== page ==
International students receive education, faith at North Hills

Published 12:00 am Monday, June 25, 2012

By Sarah Campbell
SALISBURY — Five of the 16 students who recently graduated from North Hills Christian School aren’t from around these parts.
They grew up in Germany, France, Brazil and Lithuania before moving to the States.
But you might not be able to tell.
The boys love Cheerwine just has much as any Salisbury native and relish the chance to get their hands on the southern delight known as Bojangles.
“The seasoned fries are especially good,” Moussa Doucara of France said with a laugh.
Moving to Salisbury was a bit of a culture shock at first.
“When I first arrived, I saw cows and trees and I thought, ‘Wow, this is very, very rustic,’” Nick Petruk of Brazil said. “But now I love it.”
Doucara said all the rural stretches of land filled with crops or grown up by trees definitely threw him for a loop.
“We call this the jungle in Paris,” he said.
The initial shock eventually gave way to homesickness, but it didn’t take long for the boys to feel right at home.
“The first three months here were really, really hard,” Vis Marijosius of Lithuania said. “But I adjusted and I’ve really enjoyed being here.”
Matt Mitchell, North Hills’ head of school, said his family hosted Marijosius.
“He’s been a great addition to my family of six, he’s now No. 7,” Mitchell said.
As the only child of a single mother, Marijosius said he’s enjoyed being part of a big family.
Povilas Dambrauskas of Lithuania said he’s missed his family a lot, but found comfort in his host family and friends.
“I have a brother and sister back home, but Nick was like my brother here,” he said. “Our host mother is a youth leader in our church, so every Saturday, youth from the church come to our house to spend some time with us so that’s really nice.”
Doucara said he hasn’t experienced much homesickness because he’s been away from home since the age of 16 traveling around to play basketball. He said having a great host mother made it even easier to be away.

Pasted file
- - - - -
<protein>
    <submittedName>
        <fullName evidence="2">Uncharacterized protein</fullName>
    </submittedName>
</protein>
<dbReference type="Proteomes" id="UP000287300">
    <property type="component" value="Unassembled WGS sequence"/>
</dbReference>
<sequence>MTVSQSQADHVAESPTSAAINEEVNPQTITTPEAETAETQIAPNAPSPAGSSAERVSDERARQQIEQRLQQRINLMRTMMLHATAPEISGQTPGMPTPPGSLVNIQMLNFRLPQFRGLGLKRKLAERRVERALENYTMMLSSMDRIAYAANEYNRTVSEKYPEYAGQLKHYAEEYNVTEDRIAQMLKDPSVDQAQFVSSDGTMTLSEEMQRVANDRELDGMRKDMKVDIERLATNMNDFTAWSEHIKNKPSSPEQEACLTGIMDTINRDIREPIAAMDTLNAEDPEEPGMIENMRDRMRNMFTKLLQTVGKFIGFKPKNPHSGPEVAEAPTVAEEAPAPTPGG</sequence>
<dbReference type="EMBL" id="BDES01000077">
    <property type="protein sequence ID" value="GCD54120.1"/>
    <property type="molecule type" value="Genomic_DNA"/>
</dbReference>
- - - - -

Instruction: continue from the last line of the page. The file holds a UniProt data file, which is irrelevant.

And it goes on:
“She makes me feel like I’m at home all the time so it’s not much different,” he said.
How they got here
Each of the five boys has a different story about how they wound up at North Hills.
Felix Frank of Germany said it was simple for him. When he was looking for a school to attend in the States, he turned to his sister who lives nearby.
“We saw this was a private school and a Christian education so we jumped on it,” he said.
Dambrauskas originally moved to San Diego, Calif, to play basketball at a high school there, but undesirable living conditions sent him looking for another school to attend.
“I was in a small room with four other guys,” he said. “The coaches took us to school and praise and brought us back, they didn’t really care about us.”
Dambrauskas said he got in touch with Marijosius, who was already at North Hills, and decided to move to Salisbury.
Marijosius’s route to North Hills was a bit more straightforward. He had a friend who knew a basketball coach at Catawba College.
“That led me to North Carolina,” he said.
Petruk’s basketball connections also landed him at North Hills.
“I have a friend in Brazil who knows a coach here,” he said.
Doucara was playing basketball for a Christian school in Charlotte, but when his living arrangements fell through, he had to find another place to go.
“They called North Hills and here I am,” he said.
Learning curve
The course rigor was a bit challenging for the boys at times, especially considering their backgrounds and native languages.
Dambrauskas said taking Advanced Placement calculus was interesting because it was completely new material. And he said AP English was particularly hard.